Whilst fishing around StackOverflow for interesting discussions I came across this question on which programming paradigm is best for which job. There were some interesting arguments put forward, and after doing some more reading here are the two things I took away:
Language != Paradigm
What paradigm (procedural, OO or functional, etc.) you choose to program with does not necessarily equate to your language of choice. For example, C# and Java are predominately associated with OOP because OO is the paradigm both are designed to cater for. However, just because you’re programming in C# doesn’t mean you’re doing OO programming – you can just as easily be writing your program in a procedural or functional style. Indeed, extensions such as LINQ and PostSharp has introduced functional programming and AOP to C#.
(OO vs Function) vs (Dynamic vs Static)
When talking about languages most people think about the different paradigms they’re associated with, but there is a separate dimension to be considered – Dynamic typing vs Static typing. The two dimensions overlap, for example, C# and Java are both OO and statically typed whilst Ruby and Python are both OO and dynamically typed.
So, what do static or dynamic typing mean anyway? To answer that, let me go back to the basics and revisit some of the terms commonly used when describing ‘type’s in programming languages:
A type is a metadata which describes the kind of data stored in a chunk of memory, a type is usually associated with a list of operations that can be performed on the data (methods in OOP, or functions in procedural).
Though the definition of ‘strong typing’ seems to be vague and can vary depends on who you ask, but there are some common themes that are consistent through all the reference materials I have read:
- A strongly typed system has type checking and will throw an error when it finds type mismatch. When the type checking happens depends on whether the language is static or dynamically typed, see below.
- Once assigned, a variable will always behave as a certain type until it is reassigned.
Both C# and Java employ a strongly typed system where all variables must have a defined type, and there are restriction on type conversion. But interestingly, Anders Hejlsberg (lead architect of the C# language) in an interview described strong typing as something that can be toned up or down as opposed to an on or off feature. Here is his original quote from the interview:
Anders Hejlsberg – The thing you realize about typing is that it’s a dial. The higher you place the dial, the more painful the programmer’s life becomes, but the safer it becomes too. But you can turn that dial too far in either direction.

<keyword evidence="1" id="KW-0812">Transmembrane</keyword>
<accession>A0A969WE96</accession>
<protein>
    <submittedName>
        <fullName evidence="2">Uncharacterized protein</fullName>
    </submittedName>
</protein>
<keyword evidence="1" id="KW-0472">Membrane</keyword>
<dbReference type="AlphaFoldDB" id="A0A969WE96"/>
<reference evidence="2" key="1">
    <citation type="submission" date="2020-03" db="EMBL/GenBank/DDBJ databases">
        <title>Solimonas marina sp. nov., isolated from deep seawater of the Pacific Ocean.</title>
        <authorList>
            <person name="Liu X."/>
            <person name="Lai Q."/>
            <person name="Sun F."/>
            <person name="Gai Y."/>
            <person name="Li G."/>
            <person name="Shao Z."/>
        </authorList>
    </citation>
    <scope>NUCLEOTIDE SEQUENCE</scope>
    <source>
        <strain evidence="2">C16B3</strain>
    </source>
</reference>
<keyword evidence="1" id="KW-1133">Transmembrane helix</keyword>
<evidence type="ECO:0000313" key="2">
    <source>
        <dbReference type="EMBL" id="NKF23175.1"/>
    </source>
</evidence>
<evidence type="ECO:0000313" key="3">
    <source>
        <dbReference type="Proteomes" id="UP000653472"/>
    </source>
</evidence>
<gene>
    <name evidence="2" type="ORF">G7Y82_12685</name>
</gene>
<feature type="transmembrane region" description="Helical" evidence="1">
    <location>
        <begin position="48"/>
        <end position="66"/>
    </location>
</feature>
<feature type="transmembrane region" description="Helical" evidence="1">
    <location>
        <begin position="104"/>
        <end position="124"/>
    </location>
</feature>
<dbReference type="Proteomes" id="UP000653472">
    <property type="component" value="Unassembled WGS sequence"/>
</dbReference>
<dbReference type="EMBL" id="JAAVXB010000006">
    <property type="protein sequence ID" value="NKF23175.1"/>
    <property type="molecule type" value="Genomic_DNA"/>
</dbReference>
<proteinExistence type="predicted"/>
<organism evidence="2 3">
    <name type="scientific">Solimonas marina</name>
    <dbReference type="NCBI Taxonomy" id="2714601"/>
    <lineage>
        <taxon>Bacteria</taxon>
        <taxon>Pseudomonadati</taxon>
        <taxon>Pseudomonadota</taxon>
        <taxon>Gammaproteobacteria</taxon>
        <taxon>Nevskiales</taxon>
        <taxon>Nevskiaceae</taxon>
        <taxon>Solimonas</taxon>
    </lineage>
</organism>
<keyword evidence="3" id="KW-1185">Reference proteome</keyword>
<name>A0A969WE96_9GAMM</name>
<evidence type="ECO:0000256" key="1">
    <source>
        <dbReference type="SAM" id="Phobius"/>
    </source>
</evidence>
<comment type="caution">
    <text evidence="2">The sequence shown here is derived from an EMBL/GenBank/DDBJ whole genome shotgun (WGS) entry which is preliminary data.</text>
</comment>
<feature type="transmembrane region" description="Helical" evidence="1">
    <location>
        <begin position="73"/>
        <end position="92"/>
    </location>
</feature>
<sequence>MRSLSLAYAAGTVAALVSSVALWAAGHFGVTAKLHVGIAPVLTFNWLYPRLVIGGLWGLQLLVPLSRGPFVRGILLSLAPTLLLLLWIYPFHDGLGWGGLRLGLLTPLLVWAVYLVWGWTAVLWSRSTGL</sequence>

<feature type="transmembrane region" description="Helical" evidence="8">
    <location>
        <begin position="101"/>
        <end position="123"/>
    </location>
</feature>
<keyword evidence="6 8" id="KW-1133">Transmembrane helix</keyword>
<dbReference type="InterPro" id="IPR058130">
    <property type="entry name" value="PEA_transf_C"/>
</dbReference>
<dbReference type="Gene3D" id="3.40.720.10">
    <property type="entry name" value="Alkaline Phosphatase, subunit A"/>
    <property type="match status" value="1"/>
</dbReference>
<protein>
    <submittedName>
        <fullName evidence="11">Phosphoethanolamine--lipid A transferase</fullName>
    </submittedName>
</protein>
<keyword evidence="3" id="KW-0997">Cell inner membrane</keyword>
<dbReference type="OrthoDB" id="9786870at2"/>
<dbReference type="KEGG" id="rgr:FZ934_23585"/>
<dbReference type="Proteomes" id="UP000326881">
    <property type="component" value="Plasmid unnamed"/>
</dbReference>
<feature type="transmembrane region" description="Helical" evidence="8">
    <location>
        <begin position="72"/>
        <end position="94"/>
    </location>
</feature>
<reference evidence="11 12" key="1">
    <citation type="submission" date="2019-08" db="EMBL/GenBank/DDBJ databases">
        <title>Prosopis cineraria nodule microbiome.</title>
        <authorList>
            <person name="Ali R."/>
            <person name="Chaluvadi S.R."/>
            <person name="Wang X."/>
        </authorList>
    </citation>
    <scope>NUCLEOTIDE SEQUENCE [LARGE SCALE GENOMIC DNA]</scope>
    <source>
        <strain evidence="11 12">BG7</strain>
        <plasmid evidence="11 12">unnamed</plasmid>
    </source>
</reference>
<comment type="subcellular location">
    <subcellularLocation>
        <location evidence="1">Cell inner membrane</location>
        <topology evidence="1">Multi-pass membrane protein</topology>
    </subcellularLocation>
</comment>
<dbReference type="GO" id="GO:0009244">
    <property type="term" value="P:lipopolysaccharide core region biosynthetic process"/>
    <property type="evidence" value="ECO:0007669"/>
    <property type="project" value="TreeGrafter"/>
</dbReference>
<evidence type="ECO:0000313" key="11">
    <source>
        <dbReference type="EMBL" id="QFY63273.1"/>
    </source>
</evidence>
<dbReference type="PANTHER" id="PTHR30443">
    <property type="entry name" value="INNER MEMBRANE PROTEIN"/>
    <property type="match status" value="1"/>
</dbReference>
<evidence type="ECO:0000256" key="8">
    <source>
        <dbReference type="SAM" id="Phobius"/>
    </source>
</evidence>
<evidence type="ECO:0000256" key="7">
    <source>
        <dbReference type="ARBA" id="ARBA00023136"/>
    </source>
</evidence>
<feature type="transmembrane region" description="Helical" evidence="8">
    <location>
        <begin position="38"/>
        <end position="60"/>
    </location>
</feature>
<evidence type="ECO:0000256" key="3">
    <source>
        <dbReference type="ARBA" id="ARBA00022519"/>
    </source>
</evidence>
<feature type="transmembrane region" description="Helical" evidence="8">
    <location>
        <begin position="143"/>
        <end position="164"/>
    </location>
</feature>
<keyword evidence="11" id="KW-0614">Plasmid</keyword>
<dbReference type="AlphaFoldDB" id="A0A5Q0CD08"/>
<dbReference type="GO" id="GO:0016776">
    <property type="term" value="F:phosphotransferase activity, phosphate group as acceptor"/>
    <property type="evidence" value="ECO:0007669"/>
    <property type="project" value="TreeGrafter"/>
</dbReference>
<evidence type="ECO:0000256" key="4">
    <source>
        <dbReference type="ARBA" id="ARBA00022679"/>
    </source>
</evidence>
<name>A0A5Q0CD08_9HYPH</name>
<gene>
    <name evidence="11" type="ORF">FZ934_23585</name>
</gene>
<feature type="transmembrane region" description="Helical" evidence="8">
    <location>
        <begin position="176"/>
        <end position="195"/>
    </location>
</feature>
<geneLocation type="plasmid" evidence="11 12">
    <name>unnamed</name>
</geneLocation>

If all this seem a little too vague for you, here is a nice and simple test you can use:
If you can concatenate a string and an int without casting, then it’s not strongly typed.
In a statically typed programming language, the types of variables must be known at compile time. Again, both C# and Java are statically typed languages, though C# 4.0 would soon introduce support for dynamic typing too.
As you’ve no doubt guessed already, a statically typed system are more restrictive and there are greater overhead and effort required on the developers’ part to deal with type mismatches at compile time, there are actually many reasons why it’s beneficial to you:
- Stability – type errors can be caught automatically by the compiler, reducing the chance of a bug slipping into production.
- Readability/Maintainability – more information is provided about how the code is supposed to work, which helps future developers (or yourself!) to understand the purpose and intended usage of a variable.
- Better developer tools – the IDE (or tools like Resharper) will not be able to provide a very useful intellisense support if it doesn’t know what types to expect at compile time.
A programming language is dynamically typed if its type checking is performed at run-time. In dynamic typing, types are associated with values not variables, which means the set of methods and properties you can use on a variable is verified at runtime against the type of the value the variable currently holds (see duck typing).
C# 4.0 is going to include a dynamic keyword to add support for dynamic typing to cover some of the niche areas such as interoperability.
There are a lot of confusions around the different terminologies on the topic of typing, so much so BC Pierce, author of “Types and Programming Languages” said:
I spent a few weeks trying to sort out the terminology of “strongly typed,” “statically typed,” “safe,” etc., and found it amazingly difficult… The usage of these terms is so various as to render them almost useless.
I hope this blog post will help clear some of the confusion you have :-) And to finish what I started, here’s the accepted and my favourite answer from the question which started all this:
Your choice of Paradigm or Model or Approach or Style is based on the answer to the following question:
“How Can I Best Represent This Problem?”
If the problem has objects and relationships, OO. If the problem has algorithms and transformations, maps, filters and reduces, Functional. If the problem is dynamic, changing and flexible, Dynamic. If the problem is static and will scale up rapidly, Static.
I’m an AWS Serverless Hero and the author of Production-Ready Serverless. I have run production workload at scale in AWS for nearly 10 years and I have been an architect or principal engineer with a variety of industries ranging from banking, e-commerce, sports streaming to mobile gaming. I currently work as an independent consultant focused on AWS and serverless.
Here is a complete list of all my posts on serverless and AWS Lambda. In the meantime, here are a few of my most popular blog posts.
- Lambda optimization tip – enable HTTP keep-alive
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